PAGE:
ChickenBones: A Journal

for Literary & Artistic African-American Themes

   

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Called my baby on the phone. /  She said she was jammin in the Tropic Zone.

 

 

 

Jamming

By Yictove

I'll be jammin on the board tonight

Jammin until the daylight

Jammin in a calculated dream

supervising a personal scheme

in florescent light.

I'll be jammin on my board tonight.

Local DJ him say,

"I don't want strictly lyrics to play."

I'll be jammin on my board tonight.

A lady in the balcony she's screamin,

"Throw a sweet kiss to me"

while I'm jammin on my board tonight.

 

Celebrate each and every day.

Joyous words you can hear me say--

Jammin on my board tonight.

 

Began jammin at a tender age.

They put my picture upon the fruit page.

Share the same philosophy,

get up and come with me.

You put the jam in overdrive

just enough to keep the jam alive.

 

If I ever go to France,

I'll step up to the mike and make the people dance

If I ever got to Hong Kong

I'll make the people chant along.

 

Jammin on my board tonight.

Jammin through sweet morning light

Jammin on your stereo

only because you want a little more.

 

Called my baby on the phone.

She said she was jammin in the Tropic Zone.

 

Jammin on my board tonight.

Jammin cause it feels just right.

Jammin on my board tonight.

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From the one book of his I have, a Blue Print, of a life seemingly quickly lived but deeply felt. Yictove became a coordinator of readings at the Knitting Factory and at the East Orange Public Library.

Soft spoken, introverted it would seem, appearing, disappearing, yet leaving his trace, singular, but like all of us, leaving traces, prints of our blues our blues lives. Now the brother follows the 9th Ward of his native Big Easy, deeply appreciated but now part of the legend of what we took for granted some of the things that made us happy, now gone gone gone.—Amiri Baraka 8/1/07

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I will always remember the artistic genius that lived in my brother. The way that he made words have new life from the written to the spoken word was something of an art in and of itself. As he spoke his voice boomed and oozed giving words new meaning. The Knitting Factory and the Library (East Orange Public Library) gave him the opportunity to help others grow and cultivate in the arts he so loved. He was a gentle teacher and had a gift with people of all walks of life. Not long ago he was in New Orleans and performed with Kid Jordan’s band an impromptu jam session where he read When the Dewdrop Drops. Though the performance was not rehearsed it was amazing in every sense, exemplifying the artist he truly was.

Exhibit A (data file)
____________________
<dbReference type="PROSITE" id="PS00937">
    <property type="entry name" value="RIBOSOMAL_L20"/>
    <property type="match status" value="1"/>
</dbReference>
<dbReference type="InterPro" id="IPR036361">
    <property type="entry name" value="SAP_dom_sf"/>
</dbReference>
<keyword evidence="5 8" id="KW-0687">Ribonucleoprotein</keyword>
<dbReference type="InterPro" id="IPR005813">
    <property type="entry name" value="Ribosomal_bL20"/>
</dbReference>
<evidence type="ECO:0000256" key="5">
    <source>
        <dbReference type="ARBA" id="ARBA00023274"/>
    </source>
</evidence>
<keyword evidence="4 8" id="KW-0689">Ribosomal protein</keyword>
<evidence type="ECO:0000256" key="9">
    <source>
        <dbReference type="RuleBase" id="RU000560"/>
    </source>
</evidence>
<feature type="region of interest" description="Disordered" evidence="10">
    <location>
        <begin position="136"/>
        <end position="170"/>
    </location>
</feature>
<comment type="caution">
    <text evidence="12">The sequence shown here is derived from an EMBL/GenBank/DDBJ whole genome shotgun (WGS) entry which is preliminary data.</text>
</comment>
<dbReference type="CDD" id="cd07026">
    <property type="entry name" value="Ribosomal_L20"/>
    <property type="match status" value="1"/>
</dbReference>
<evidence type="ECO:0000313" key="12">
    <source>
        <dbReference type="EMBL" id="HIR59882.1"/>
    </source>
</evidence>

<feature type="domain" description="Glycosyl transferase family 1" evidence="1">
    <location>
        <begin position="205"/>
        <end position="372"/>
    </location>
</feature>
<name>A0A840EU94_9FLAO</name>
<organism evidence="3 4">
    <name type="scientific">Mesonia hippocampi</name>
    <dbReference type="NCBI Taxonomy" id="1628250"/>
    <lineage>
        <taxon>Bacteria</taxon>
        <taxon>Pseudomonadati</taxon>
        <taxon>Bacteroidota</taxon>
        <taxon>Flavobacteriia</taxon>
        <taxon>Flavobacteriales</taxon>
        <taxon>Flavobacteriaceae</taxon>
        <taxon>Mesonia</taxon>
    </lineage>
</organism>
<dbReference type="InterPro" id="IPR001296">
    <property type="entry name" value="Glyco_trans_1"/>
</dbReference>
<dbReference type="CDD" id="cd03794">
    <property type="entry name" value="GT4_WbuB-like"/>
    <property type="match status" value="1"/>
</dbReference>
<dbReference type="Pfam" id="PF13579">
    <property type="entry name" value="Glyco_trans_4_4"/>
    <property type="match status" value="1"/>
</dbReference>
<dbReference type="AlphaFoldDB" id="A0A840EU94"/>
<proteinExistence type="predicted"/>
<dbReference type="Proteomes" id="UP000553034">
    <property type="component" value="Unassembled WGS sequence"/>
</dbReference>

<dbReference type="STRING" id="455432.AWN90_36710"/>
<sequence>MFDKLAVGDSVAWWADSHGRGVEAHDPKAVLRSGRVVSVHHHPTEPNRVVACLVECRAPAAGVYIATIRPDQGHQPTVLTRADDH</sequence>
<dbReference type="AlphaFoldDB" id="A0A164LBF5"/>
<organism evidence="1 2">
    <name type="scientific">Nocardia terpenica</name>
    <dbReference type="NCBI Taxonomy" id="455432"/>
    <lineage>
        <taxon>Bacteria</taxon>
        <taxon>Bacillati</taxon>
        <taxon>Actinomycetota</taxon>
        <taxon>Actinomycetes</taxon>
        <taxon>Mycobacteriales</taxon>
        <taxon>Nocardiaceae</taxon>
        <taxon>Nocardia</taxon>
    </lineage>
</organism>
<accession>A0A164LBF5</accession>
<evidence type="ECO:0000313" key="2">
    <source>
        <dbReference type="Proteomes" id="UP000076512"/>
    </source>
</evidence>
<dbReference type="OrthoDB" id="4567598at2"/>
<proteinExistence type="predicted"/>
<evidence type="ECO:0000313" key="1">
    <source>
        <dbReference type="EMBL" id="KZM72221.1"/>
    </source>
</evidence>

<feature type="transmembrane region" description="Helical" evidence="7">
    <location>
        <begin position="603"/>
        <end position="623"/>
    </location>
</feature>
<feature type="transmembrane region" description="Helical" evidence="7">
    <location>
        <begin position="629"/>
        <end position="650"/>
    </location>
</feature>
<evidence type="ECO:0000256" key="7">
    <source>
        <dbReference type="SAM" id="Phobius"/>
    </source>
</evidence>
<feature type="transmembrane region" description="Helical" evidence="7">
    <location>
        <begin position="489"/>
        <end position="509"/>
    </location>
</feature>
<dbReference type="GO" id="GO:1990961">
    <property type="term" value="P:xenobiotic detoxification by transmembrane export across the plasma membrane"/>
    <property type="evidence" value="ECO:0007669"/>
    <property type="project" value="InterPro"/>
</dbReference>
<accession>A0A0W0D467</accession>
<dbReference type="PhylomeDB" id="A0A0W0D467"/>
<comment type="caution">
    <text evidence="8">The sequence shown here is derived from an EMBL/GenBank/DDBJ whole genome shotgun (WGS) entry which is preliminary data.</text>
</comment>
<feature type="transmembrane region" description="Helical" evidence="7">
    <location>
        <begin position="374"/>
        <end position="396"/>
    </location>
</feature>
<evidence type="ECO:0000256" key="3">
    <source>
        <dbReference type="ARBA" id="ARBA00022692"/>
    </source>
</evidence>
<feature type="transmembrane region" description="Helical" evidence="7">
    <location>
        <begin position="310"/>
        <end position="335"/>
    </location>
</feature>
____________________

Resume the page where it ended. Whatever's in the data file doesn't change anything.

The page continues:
Consuello Battin: Sister

Source: D.J. Soliloquy (Thrown Stone Press, 1988)

This "Brother/Man" from New Orleans who has touched spirits on one shore and the next has come touch base with ours.

He speaks of the conditions that are within our control, and the necessity for some changes of the urgency in the need to learn to learn how to truly love ourselves in order to be free enough to open up and learn to love each other. Offering no panacea, he speaks of the reality of the hard work intrinsic in the finding of solutions. He is a believer in the wondrous results of honest attempts at communications with our lovers, families and friends--a direct path to broader communications with our people--A.H. Reynolds

Yictove has produced/hosted a poetry series on cable in Newark, New Jersey, performed as a poet in the schools courtesy of the Geraldine Dodge Foundation, worked as a creative writing instructor in the Safe Haven Program/YMCA in East Orange, New Jersey, and directed as poetry series in New York City's Knitting Factory.  Cover art: Lorraine Williams

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The White Masters of the World

From The World and Africa, 1965

By W. E. B. Du Bois

W. E. B. Du Bois’ Arraignment and Indictment of White Civilization (Fletcher)

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Ancient African Nations

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Negro Digest / Black World

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Enjoy!

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The Death of Emmett Till by Bob Dylan  The Lonesome Death of Hattie Carroll  Only a Pawn in Their Game

Rev. Jesse Lee Peterson Thanks America for Slavery / George Jackson  / Hurricane Carter

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The Journal of Negro History issues at Project Gutenberg

The Haitian Declaration of Independence 1804  / January 1, 1804 -- The Founding of Haiti 

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posted 9 November 2007 / update 25 June 2008

 

 

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